"break glass" option for deploying via github actions

We are using a GitHub Actions workflow for our Continuous Integration (CI) pipeline and we’re about to make it a Continuous Delivery pipeline by automating deployment to our production environment via that same workflow. We’re pretty excited about it.

However we still have a slight sense of trepidation about automating deployments to live production environments so we’re looking for a way to quickly switch off deployments without requiring a commit should the need arise. In my head a way to do this would be to have the notion of an environment variable that is defined in the projects settings, probably at https://github.com/ourorg/ourrepo/settings/actions, which we can change as desired. Our workflow can be designed to only deploy to production if that env var is set to a certain value.

I’ve used GitLab in the past which had this notion of environment variables that could be set outside of the Workflow YAML file and hence why I think this could be a workable solution, but GitHub Actions has no such concept of env vars set outside of the Workflow.

I’m looking for ideas of how we could achieve similar. I basically want a way of quickly and easily shutting off all deployments to production, I’m using the “break glass” metaphor to describe this. Any ideas?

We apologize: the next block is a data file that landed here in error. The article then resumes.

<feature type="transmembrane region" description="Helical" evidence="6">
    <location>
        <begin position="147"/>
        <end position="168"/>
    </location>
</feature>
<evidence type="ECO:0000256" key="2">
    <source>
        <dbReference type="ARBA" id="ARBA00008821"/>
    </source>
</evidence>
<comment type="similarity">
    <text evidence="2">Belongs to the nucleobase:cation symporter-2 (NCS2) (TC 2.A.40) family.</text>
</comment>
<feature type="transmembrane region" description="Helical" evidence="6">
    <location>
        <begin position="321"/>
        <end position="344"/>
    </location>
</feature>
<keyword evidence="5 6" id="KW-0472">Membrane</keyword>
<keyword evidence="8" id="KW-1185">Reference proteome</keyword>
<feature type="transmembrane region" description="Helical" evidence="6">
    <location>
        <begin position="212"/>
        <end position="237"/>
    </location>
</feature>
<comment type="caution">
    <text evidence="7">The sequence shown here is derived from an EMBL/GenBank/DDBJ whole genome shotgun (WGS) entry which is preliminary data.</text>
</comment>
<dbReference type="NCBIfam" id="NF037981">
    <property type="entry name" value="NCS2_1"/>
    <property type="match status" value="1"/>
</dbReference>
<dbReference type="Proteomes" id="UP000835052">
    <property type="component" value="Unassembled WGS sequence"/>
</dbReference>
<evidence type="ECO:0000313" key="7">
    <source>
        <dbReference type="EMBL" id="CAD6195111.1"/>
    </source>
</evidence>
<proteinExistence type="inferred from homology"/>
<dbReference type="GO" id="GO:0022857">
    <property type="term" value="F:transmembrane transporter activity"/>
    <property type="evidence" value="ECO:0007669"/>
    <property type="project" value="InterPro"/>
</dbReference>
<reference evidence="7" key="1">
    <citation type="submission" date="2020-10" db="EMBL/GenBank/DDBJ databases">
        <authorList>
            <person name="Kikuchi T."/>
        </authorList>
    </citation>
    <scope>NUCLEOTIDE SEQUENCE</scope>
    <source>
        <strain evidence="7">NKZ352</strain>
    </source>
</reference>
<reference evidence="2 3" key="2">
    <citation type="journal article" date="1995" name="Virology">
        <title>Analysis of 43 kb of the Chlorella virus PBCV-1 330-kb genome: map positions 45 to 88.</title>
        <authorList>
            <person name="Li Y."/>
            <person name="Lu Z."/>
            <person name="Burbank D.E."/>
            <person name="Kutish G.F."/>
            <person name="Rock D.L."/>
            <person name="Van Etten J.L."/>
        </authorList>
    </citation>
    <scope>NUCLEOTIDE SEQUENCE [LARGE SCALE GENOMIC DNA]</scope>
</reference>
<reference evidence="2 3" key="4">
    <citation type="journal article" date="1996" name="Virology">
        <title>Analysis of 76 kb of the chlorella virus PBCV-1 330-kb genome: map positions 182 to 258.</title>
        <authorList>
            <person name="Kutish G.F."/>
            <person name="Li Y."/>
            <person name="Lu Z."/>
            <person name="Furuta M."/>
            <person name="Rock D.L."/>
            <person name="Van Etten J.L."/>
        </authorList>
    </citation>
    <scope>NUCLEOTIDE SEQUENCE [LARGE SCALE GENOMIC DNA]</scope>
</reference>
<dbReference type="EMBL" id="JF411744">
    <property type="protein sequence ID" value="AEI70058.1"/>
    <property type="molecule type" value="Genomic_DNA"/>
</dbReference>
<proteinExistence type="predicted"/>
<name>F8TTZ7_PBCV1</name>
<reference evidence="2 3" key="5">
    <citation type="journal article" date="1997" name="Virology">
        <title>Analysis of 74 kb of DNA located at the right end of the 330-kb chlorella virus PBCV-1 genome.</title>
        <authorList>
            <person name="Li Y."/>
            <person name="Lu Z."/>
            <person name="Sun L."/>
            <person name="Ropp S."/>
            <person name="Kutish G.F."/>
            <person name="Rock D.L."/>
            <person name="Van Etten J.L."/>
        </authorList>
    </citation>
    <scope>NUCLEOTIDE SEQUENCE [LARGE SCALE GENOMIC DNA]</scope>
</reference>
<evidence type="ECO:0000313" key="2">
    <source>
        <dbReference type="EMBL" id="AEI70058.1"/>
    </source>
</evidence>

Hi @jamiet-msm – GitHub Actions has Environments that may have associated Secrets, and branch protection rules which could be changed to block all deploys to an environment. Are you able to speak to why this feature isn’t suitable for your use case?

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Hi,
Well firstly this isn’t a secret. I’m familiar with secrets set at the repo level and I know that the value stored therein isn’t visible to anyone after its being set. I’d like the value stored in there to be well-known. Update, have just taken a look at environments and realised the same is true there, secrets are not visible. This makes sense of course, they’re secrets after all, but the value I want to store is not a secret.

I have read a little bit about environments and read that they can be used to “block all deploys”, but I’m not clear about how that would be accomplished. In our case “a deployment” means running some bespoke scripts that we have written ourselves so GitHub Actions doesn’t know that its doing a deployment, it just knows that it is running some scripts. Hence, how could an environment be used to “block a deployment”?

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GitLab’s “Environment Variables” and GitHub’s “Secrets” are functionally equivalent, however, GitLab’s “Environment Variables” are optionally “masked” whereas GitHub’s “Secrets” are always masked.

An Environment on GitHub is a collection of Secrets that are available if a set of Environment protection rules pass. You can “break glass” by changing the protection rules to deny permission to access the Production secrets.

Are you dynamically determining which environment to deploy to based on branch name, some other logic or do you have dedicated workflows for production deploys that you can hardcode the environment name into?